Button Up!

Local program helps students in need

Patty Kimber, left, and Rayme Martineau neaten up items that will be donated to local students in need. The two are involved with the Button Up project and the Kinney-Vento Homeless Assistance Act, respectively. Goods were lined up on tables Tuesday at the Marquette-Alger Regional Educational Service Agency. (Journal photo by Christie Bleck)

MARQUETTE — Sometimes a person’s future can begin with the barest of necessities.

Some of those necessities, such as bars of soap and pairs of socks, lined the tables Tuesday at the Marquette-Alger Regional Educational Service Agency, but soon they are to get in the hands — or on the feet — of local students who need them.

Patty Kimber, who works at the Upper Peninsula Health Plan, helped Tuesday with her personal project, which was just one of the efforts in which she and others have been involved.

Kimber started the “Button Up” project about 3¢ years ago.

“At the time, I thought I should be doing more than going to work and riding my bike, which is what I tell people,” Kimber said.

Deodorant is one of the items that will be given to local needy students. (Journal photos by Christie Bleck)

She read many stories of people performing good deeds.

However, Kimber came up with her own plan.

“My thought was that with an initial batch of handmade items, hats and mittens primarily, that I would start a fundraising project with the goal of looking to other people who are artists or crafters and might want to donate even a single item,” Kimber said.

The result would be a display or a sale, however many times a year, of all the items people contributed and finding a route to distribute the money earned, she said.

As Kimber searched the community for such an avenue to give away the funds, she learned about efforts at MARESA.

“They were a way to reach the students in the schools who had needs,” said Kimber, who noted U.P. schools have homeless-student liaisons.

“They are aware or they try to be aware of which students are without their own homes and in need of some supplies or services,” she said.

Now those liaisons are aware of Kimber’s project and reach out on their own, she said.

There have been a number of sales with the project, plus Kimber noted there’s a bank account set up at River Valley Bank where about three times a year goods are displayed.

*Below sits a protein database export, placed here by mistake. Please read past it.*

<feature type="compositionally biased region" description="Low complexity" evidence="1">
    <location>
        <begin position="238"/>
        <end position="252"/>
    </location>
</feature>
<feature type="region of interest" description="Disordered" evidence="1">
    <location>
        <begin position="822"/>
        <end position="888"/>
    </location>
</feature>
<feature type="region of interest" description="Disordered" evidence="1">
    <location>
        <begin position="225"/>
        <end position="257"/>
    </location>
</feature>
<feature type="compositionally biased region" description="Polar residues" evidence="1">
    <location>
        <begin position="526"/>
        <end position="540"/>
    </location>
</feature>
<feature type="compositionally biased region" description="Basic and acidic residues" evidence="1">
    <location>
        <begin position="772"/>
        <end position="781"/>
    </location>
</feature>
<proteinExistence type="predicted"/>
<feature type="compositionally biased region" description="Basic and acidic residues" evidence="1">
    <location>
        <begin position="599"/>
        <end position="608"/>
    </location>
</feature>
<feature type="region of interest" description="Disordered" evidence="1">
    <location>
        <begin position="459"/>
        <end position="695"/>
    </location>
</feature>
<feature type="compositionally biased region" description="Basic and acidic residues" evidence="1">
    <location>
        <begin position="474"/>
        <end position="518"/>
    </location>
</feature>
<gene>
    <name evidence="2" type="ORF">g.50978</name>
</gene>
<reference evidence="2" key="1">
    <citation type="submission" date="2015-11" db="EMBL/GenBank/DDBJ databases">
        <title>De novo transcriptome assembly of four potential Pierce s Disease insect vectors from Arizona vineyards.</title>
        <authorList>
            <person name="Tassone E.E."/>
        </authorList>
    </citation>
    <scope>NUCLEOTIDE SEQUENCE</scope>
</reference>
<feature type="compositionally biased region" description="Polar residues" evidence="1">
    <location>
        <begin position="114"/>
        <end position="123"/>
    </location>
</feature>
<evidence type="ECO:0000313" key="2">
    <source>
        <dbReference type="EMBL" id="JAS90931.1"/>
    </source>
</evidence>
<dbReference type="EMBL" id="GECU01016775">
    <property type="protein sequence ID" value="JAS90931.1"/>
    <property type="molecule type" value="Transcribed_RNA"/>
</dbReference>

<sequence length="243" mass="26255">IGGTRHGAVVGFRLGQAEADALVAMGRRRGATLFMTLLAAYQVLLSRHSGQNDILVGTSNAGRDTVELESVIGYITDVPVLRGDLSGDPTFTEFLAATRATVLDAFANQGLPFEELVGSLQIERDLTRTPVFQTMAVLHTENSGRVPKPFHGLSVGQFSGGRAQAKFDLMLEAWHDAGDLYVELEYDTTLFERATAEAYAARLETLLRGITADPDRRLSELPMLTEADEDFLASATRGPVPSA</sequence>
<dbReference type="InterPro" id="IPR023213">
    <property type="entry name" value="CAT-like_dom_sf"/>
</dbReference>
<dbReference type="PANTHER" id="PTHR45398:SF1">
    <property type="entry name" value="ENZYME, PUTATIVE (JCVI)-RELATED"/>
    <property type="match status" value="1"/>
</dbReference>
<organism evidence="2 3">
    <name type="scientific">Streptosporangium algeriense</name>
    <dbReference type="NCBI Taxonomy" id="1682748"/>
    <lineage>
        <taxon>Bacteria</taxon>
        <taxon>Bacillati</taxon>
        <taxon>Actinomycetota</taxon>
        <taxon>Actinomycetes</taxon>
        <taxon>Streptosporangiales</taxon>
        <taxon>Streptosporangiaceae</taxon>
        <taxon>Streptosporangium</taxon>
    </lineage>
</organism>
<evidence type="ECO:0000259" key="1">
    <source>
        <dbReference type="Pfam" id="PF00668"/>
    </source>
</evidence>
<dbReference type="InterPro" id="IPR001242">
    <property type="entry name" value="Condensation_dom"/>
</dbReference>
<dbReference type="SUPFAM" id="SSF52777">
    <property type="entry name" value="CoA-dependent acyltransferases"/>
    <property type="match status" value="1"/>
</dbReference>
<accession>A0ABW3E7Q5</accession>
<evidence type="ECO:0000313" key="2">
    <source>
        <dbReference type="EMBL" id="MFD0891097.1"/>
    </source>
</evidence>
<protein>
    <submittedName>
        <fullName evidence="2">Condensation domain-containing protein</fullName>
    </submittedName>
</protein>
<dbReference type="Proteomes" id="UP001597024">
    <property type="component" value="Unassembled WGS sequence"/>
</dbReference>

“The bank is very generous to us in that respect,” Kimber said. “We set up our goods, whatever people have donated in the recent months up to that display, and people can go to the bank and find an item that they might want to purchase.”

They then can make a donation right at the bank so no storefront is needed, nor does a table need to be manned.

With the first few hundreds of dollars earned in the project, it was discovered that the easiest way to get the money out into the community was purchasing gift cards that could be used at local stores, Kimber said, with those cards given to MARESA for school distribution.

Funds also are raised in more traditional ways, such as a quilt raffle at this year’s Ore to Shore Mountain Bike Epic that raised $400.

“That was something different for us this year,” Kimber said.

Rayme Martineau is U.P. coordinator for the McKinney-Vento Homeless Assistance Act, working with the homeless-student liaisons.

She noted that act is a federal law that school districts have to follow to keep homeless students in schools, and be provided with what they need to be successful.

Martineau also was at MARESA Tuesday to sort goods purchased through the McKinney-Vento/Button Up funds.

Youngsters will need these items to start the 2018-19 school year, Kimber said.

Most people would say success is more easily achieved with proper grooming.

“Rayme refers to it as a hygiene pack,” Kimber said, with shampoo and razors to be included in the packs for high school-aged kids.

Martineau said the packs will be distributed to all intermediate school districts in the U.P.

“So, it’s not just local students,” Martineau said. “It’s all homeless students that have been identified across the U.P.”

Sarah Johnson was yet another person helping at MARESA Tuesday, although her assistance has gone way beyond just a single day.

“I help collect things,” Johnson said. “I make crafts. I go to craft shows. We’ve had a couple rummage sales, anything we can do — creative — to raise money.”

Kimber said people interested in Button Up can contact it through Facebook.